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The lobes of the cerebral hemispheres (fig. 11.16) are named after the skull bones that they underlie. They include the following:

1. Frontal lobe. The frontal lobe forms the anterior portion of each cerebral hemisphere. It is bordered posteriorly by a central sulcus (fissure of Rolando), which passes out from the longitudinal fissure at a right angle, and inferiorly by a lateral sulcus (fissure of Sylvius), which exits the undersurface of the brain along its sides.

2. Parietal lobe. The parietal lobe is posterior to the frontal lobe and is separated from it by the central sulcus.

3. Temporal lobe. The temporal lobe lies inferior to the frontal and parietal lobes and is separated from them by the lateral sulcus.

4. Occipital lobe. The occipital lobe forms the posterior portion of each cerebral hemisphere and is separated from the cerebellum by a shelflike extension of dura mater called the tentorium cerebelli. The occipital lobe and the parietal and temporal lobes have no distinct boundary.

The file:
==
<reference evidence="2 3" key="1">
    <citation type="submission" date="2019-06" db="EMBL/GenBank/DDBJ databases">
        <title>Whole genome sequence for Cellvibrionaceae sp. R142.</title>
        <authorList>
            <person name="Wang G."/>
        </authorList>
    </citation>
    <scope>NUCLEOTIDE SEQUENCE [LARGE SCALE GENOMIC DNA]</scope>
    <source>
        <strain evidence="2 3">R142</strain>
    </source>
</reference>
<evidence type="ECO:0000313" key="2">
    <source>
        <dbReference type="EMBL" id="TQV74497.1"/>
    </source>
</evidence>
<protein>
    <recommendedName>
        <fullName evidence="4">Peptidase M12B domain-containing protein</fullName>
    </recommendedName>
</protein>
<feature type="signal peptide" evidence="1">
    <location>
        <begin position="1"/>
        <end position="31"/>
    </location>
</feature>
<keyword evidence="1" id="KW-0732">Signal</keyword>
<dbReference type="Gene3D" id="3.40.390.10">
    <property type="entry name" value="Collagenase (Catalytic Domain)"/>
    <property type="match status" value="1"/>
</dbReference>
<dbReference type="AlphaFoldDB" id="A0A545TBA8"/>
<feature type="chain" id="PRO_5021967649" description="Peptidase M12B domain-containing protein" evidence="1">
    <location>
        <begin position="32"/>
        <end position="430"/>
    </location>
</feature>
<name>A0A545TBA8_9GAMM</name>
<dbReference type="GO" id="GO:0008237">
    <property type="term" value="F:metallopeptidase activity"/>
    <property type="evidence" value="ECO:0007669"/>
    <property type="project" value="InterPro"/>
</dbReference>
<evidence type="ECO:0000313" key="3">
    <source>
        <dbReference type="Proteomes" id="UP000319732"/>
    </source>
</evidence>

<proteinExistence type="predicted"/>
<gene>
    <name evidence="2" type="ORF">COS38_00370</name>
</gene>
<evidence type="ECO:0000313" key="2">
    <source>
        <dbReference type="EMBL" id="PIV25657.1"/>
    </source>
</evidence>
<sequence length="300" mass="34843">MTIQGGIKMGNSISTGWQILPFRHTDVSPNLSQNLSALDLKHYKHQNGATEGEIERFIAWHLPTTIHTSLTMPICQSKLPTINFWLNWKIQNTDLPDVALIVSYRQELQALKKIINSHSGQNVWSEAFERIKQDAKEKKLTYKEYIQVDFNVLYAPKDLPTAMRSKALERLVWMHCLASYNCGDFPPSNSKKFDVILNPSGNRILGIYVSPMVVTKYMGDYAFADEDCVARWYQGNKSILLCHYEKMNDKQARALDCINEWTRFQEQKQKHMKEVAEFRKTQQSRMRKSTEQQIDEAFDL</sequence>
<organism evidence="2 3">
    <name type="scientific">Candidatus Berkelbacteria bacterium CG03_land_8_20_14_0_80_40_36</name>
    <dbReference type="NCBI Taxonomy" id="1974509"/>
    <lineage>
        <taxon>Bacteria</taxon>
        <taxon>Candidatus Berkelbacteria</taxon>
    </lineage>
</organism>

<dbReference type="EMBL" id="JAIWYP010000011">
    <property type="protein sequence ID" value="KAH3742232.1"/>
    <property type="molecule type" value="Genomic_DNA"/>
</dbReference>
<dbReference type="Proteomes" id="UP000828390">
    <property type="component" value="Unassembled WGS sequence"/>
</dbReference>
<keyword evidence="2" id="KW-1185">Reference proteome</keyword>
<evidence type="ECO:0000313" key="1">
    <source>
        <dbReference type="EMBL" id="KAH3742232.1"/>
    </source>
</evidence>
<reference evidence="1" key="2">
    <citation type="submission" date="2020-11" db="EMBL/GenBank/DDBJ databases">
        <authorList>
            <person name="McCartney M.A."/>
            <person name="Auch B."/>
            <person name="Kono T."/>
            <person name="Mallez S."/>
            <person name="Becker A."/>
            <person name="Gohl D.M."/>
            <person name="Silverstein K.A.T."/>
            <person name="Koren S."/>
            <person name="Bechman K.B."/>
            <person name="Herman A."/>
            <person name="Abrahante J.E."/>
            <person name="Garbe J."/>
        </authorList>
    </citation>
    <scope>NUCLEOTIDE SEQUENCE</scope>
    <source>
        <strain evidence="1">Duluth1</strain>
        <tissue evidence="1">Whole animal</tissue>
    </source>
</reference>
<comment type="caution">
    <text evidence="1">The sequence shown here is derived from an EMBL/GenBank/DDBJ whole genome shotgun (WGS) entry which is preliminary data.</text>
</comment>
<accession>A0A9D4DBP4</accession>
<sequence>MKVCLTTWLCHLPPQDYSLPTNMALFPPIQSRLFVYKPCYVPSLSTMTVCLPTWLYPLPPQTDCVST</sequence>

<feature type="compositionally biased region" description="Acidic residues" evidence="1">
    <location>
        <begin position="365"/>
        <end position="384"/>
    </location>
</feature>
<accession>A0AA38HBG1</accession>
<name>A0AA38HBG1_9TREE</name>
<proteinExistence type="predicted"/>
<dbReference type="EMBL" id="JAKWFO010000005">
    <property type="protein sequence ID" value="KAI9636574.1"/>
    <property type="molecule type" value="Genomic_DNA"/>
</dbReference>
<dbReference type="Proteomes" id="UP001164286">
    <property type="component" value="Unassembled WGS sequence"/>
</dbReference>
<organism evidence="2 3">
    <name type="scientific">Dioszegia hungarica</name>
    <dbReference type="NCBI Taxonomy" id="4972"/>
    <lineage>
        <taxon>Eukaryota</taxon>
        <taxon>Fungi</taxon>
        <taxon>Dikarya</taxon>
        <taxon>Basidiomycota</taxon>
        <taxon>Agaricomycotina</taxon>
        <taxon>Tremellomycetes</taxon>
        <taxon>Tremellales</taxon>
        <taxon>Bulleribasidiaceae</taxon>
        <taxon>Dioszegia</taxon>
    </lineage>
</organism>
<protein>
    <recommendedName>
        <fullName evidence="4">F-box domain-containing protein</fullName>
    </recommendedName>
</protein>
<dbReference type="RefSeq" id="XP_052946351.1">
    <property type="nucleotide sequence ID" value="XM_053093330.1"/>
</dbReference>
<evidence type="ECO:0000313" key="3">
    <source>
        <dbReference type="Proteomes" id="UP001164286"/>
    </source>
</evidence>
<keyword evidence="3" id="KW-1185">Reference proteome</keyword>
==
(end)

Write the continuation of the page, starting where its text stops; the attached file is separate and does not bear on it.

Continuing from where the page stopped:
5. Insula. The insula (island of Reil) is located deep within the lateral fissure and is so named because it is covered by parts of the frontal, parietal, and temporal lobes. A circular sulcus separates it from them.

A thin layer of gray matter (2 to 5 millimeters thick) called the cerebral cortex (ser'e-bral kor'teks) constitutes the outermost portion of the cerebrum. It covers the convolutions, dipping into the sulci and fissures. The cerebral cortex contains nearly 75% of all the neuron cell bodies in the nervous system.

Parietal lobe

Central sulcus

Occipital lobe

Transverse fissure

Central sulcus

Parietal lobe

Occipital lobe

Transverse fissure

Central sulcus

Blood Vessels The Gallbladder

Frontal lobe

Longitudinal fissure

Parietal lobe

Occipital lobe

Retracted temporal lobe

Occipital lobe

Figure

Colors in this figure distinguish the lobes of the cerebral hemispheres. (a) Lateral view of the right hemisphere. (b) Hemispheres viewed from above. (c) Lateral view of the right hemisphere with the insula exposed.

Frontal lobe

Central sulcus

Longitudinal fissure

Parietal lobe

Occipital lobe

Retracted temporal lobe

Occipital lobe

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